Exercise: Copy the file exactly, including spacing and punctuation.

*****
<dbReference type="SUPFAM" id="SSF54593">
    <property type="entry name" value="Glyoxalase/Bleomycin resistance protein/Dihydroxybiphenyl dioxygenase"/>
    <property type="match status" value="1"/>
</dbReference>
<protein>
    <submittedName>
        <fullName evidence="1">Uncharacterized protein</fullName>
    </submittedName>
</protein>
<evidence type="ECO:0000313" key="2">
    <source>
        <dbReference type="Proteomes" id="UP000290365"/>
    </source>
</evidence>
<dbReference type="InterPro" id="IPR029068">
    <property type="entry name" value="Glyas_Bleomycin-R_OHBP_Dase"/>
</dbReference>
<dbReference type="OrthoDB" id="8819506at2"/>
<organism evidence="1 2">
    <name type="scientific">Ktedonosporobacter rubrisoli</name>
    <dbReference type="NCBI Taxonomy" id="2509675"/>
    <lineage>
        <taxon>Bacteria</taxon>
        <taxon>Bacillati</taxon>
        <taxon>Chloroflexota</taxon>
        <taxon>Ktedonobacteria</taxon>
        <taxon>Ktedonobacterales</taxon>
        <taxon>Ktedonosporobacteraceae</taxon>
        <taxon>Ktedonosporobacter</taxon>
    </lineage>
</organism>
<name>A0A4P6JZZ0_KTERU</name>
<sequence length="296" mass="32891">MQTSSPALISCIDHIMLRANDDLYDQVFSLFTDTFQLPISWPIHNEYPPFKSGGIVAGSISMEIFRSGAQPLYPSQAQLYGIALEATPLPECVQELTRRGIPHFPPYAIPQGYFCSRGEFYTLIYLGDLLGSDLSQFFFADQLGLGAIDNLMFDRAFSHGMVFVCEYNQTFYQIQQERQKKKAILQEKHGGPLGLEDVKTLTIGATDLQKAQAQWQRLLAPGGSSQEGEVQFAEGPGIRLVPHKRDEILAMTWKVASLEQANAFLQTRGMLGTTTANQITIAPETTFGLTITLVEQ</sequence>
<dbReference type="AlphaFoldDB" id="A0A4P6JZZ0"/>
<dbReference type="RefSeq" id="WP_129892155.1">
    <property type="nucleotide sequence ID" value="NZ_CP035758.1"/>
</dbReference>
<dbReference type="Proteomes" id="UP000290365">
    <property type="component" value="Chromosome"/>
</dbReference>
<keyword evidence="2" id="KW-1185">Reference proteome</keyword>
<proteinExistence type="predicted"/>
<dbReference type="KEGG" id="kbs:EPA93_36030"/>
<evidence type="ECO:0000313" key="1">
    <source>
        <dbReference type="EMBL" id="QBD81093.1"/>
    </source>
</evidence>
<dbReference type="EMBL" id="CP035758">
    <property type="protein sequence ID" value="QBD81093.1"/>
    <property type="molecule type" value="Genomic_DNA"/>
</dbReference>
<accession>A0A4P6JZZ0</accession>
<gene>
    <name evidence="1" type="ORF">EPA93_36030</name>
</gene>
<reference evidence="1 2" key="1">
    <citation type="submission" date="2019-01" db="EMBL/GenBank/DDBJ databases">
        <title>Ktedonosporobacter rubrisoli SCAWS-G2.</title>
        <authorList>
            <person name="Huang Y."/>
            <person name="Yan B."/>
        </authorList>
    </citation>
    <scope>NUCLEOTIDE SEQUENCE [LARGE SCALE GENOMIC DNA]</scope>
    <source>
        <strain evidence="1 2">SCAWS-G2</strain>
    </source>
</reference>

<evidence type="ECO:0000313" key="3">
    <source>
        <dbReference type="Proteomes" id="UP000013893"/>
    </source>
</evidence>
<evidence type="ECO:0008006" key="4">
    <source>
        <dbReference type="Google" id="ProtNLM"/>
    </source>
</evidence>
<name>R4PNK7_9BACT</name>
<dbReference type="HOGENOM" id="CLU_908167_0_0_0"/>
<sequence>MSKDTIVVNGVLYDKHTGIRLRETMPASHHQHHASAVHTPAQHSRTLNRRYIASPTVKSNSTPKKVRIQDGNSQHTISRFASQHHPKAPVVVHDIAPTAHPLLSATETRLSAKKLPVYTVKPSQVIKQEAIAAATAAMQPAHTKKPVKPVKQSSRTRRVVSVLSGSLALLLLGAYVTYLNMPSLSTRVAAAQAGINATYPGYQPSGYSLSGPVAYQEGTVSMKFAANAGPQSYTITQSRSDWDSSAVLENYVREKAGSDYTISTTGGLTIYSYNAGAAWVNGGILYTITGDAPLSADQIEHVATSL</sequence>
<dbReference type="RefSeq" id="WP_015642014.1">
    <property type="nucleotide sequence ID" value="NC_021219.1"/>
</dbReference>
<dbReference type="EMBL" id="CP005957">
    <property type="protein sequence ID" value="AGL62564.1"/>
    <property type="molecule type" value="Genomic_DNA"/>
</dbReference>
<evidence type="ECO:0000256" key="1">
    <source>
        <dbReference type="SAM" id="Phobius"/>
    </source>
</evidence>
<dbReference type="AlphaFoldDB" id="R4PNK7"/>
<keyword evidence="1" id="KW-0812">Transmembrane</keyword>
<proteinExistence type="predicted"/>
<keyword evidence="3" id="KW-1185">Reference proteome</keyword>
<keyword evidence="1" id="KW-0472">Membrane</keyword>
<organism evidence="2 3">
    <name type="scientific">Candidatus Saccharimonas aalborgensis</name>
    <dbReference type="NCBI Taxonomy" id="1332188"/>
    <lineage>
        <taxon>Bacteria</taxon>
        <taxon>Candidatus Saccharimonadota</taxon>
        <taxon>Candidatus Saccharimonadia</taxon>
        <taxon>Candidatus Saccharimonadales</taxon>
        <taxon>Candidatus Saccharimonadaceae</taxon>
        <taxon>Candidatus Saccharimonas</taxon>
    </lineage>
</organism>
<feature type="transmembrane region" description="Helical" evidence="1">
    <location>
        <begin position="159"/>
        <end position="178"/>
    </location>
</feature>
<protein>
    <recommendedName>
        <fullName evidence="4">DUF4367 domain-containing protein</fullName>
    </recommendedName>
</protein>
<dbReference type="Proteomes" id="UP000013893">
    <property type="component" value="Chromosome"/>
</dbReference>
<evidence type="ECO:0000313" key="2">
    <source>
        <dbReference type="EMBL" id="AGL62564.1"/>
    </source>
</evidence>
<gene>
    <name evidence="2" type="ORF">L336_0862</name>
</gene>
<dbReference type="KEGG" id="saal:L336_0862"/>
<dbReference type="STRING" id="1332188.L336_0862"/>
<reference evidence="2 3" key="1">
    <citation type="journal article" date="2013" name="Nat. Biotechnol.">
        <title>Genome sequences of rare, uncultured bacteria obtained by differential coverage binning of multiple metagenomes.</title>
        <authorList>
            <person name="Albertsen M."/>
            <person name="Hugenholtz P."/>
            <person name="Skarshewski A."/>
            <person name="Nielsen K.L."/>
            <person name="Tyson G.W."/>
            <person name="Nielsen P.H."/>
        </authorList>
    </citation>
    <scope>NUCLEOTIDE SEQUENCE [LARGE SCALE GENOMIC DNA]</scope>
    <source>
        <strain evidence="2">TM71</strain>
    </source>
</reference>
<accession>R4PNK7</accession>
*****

<dbReference type="SUPFAM" id="SSF54593">
    <property type="entry name" value="Glyoxalase/Bleomycin resistance protein/Dihydroxybiphenyl dioxygenase"/>
    <property type="match status" value="1"/>
</dbReference>
<protein>
    <submittedName>
        <fullName evidence="1">Uncharacterized protein</fullName>
    </submittedName>
</protein>
<evidence type="ECO:0000313" key="2">
    <source>
        <dbReference type="Proteomes" id="UP000290365"/>
    </source>
</evidence>
<dbReference type="InterPro" id="IPR029068">
    <property type="entry name" value="Glyas_Bleomycin-R_OHBP_Dase"/>
</dbReference>
<dbReference type="OrthoDB" id="8819506at2"/>
<organism evidence="1 2">
    <name type="scientific">Ktedonosporobacter rubrisoli</name>
    <dbReference type="NCBI Taxonomy" id="2509675"/>
    <lineage>
        <taxon>Bacteria</taxon>
        <taxon>Bacillati</taxon>
        <taxon>Chloroflexota</taxon>
        <taxon>Ktedonobacteria</taxon>
        <taxon>Ktedonobacterales</taxon>
        <taxon>Ktedonosporobacteraceae</taxon>
        <taxon>Ktedonosporobacter</taxon>
    </lineage>
</organism>
<name>A0A4P6JZZ0_KTERU</name>
<sequence length="296" mass="32891">MQTSSPALISCIDHIMLRANDDLYDQVFSLFTDTFQLPISWPIHNEYPPFKSGGIVAGSISMEIFRSGAQPLYPSQAQLYGIALEATPLPECVQELTRRGIPHFPPYAIPQGYFCSRGEFYTLIYLGDLLGSDLSQFFFADQLGLGAIDNLMFDRAFSHGMVFVCEYNQTFYQIQQERQKKKAILQEKHGGPLGLEDVKTLTIGATDLQKAQAQWQRLLAPGGSSQEGEVQFAEGPGIRLVPHKRDEILAMTWKVASLEQANAFLQTRGMLGTTTANQITIAPETTFGLTITLVEQ</sequence>
<dbReference type="AlphaFoldDB" id="A0A4P6JZZ0"/>
<dbReference type="RefSeq" id="WP_129892155.1">
    <property type="nucleotide sequence ID" value="NZ_CP035758.1"/>
</dbReference>
<dbReference type="Proteomes" id="UP000290365">
    <property type="component" value="Chromosome"/>
</dbReference>
<keyword evidence="2" id="KW-1185">Reference proteome</keyword>
<proteinExistence type="predicted"/>
<dbReference type="KEGG" id="kbs:EPA93_36030"/>
<evidence type="ECO:0000313" key="1">
    <source>
        <dbReference type="EMBL" id="QBD81093.1"/>
    </source>
</evidence>
<dbReference type="EMBL" id="CP035758">
    <property type="protein sequence ID" value="QBD81093.1"/>
    <property type="molecule type" value="Genomic_DNA"/>
</dbReference>
<accession>A0A4P6JZZ0</accession>
<gene>
    <name evidence="1" type="ORF">EPA93_36030</name>
</gene>
<reference evidence="1 2" key="1">
    <citation type="submission" date="2019-01" db="EMBL/GenBank/DDBJ databases">
        <title>Ktedonosporobacter rubrisoli SCAWS-G2.</title>
        <authorList>
            <person name="Huang Y."/>
            <person name="Yan B."/>
        </authorList>
    </citation>
    <scope>NUCLEOTIDE SEQUENCE [LARGE SCALE GENOMIC DNA]</scope>
    <source>
        <strain evidence="1 2">SCAWS-G2</strain>
    </source>
</reference>

<evidence type="ECO:0000313" key="3">
    <source>
        <dbReference type="Proteomes" id="UP000013893"/>
    </source>
</evidence>
<evidence type="ECO:0008006" key="4">
    <source>
        <dbReference type="Google" id="ProtNLM"/>
    </source>
</evidence>
<name>R4PNK7_9BACT</name>
<dbReference type="HOGENOM" id="CLU_908167_0_0_0"/>
<sequence>MSKDTIVVNGVLYDKHTGIRLRETMPASHHQHHASAVHTPAQHSRTLNRRYIASPTVKSNSTPKKVRIQDGNSQHTISRFASQHHPKAPVVVHDIAPTAHPLLSATETRLSAKKLPVYTVKPSQVIKQEAIAAATAAMQPAHTKKPVKPVKQSSRTRRVVSVLSGSLALLLLGAYVTYLNMPSLSTRVAAAQAGINATYPGYQPSGYSLSGPVAYQEGTVSMKFAANAGPQSYTITQSRSDWDSSAVLENYVREKAGSDYTISTTGGLTIYSYNAGAAWVNGGILYTITGDAPLSADQIEHVATSL</sequence>
<dbReference type="RefSeq" id="WP_015642014.1">
    <property type="nucleotide sequence ID" value="NC_021219.1"/>
</dbReference>
<dbReference type="EMBL" id="CP005957">
    <property type="protein sequence ID" value="AGL62564.1"/>
    <property type="molecule type" value="Genomic_DNA"/>
</dbReference>
<evidence type="ECO:0000256" key="1">
    <source>
        <dbReference type="SAM" id="Phobius"/>
    </source>
</evidence>
<dbReference type="AlphaFoldDB" id="R4PNK7"/>
<keyword evidence="1" id="KW-0812">Transmembrane</keyword>
<proteinExistence type="predicted"/>
<keyword evidence="3" id="KW-1185">Reference proteome</keyword>
<keyword evidence="1" id="KW-0472">Membrane</keyword>
<organism evidence="2 3">
    <name type="scientific">Candidatus Saccharimonas aalborgensis</name>
    <dbReference type="NCBI Taxonomy" id="1332188"/>
    <lineage>
        <taxon>Bacteria</taxon>
        <taxon>Candidatus Saccharimonadota</taxon>
        <taxon>Candidatus Saccharimonadia</taxon>
        <taxon>Candidatus Saccharimonadales</taxon>
        <taxon>Candidatus Saccharimonadaceae</taxon>
        <taxon>Candidatus Saccharimonas</taxon>
    </lineage>
</organism>
<feature type="transmembrane region" description="Helical" evidence="1">
    <location>
        <begin position="159"/>
        <end position="178"/>
    </location>
</feature>
<protein>
    <recommendedName>
        <fullName evidence="4">DUF4367 domain-containing protein</fullName>
    </recommendedName>
</protein>
<dbReference type="Proteomes" id="UP000013893">
    <property type="component" value="Chromosome"/>
</dbReference>
<evidence type="ECO:0000313" key="2">
    <source>
        <dbReference type="EMBL" id="AGL62564.1"/>
    </source>
</evidence>
<gene>
    <name evidence="2" type="ORF">L336_0862</name>
</gene>
<dbReference type="KEGG" id="saal:L336_0862"/>
<dbReference type="STRING" id="1332188.L336_0862"/>
<reference evidence="2 3" key="1">
    <citation type="journal article" date="2013" name="Nat. Biotechnol.">
        <title>Genome sequences of rare, uncultured bacteria obtained by differential coverage binning of multiple metagenomes.</title>
        <authorList>
            <person name="Albertsen M."/>
            <person name="Hugenholtz P."/>
            <person name="Skarshewski A."/>
            <person name="Nielsen K.L."/>
            <person name="Tyson G.W."/>
            <person name="Nielsen P.H."/>
        </authorList>
    </citation>
    <scope>NUCLEOTIDE SEQUENCE [LARGE SCALE GENOMIC DNA]</scope>
    <source>
        <strain evidence="2">TM71</strain>
    </source>
</reference>
<accession>R4PNK7</accession>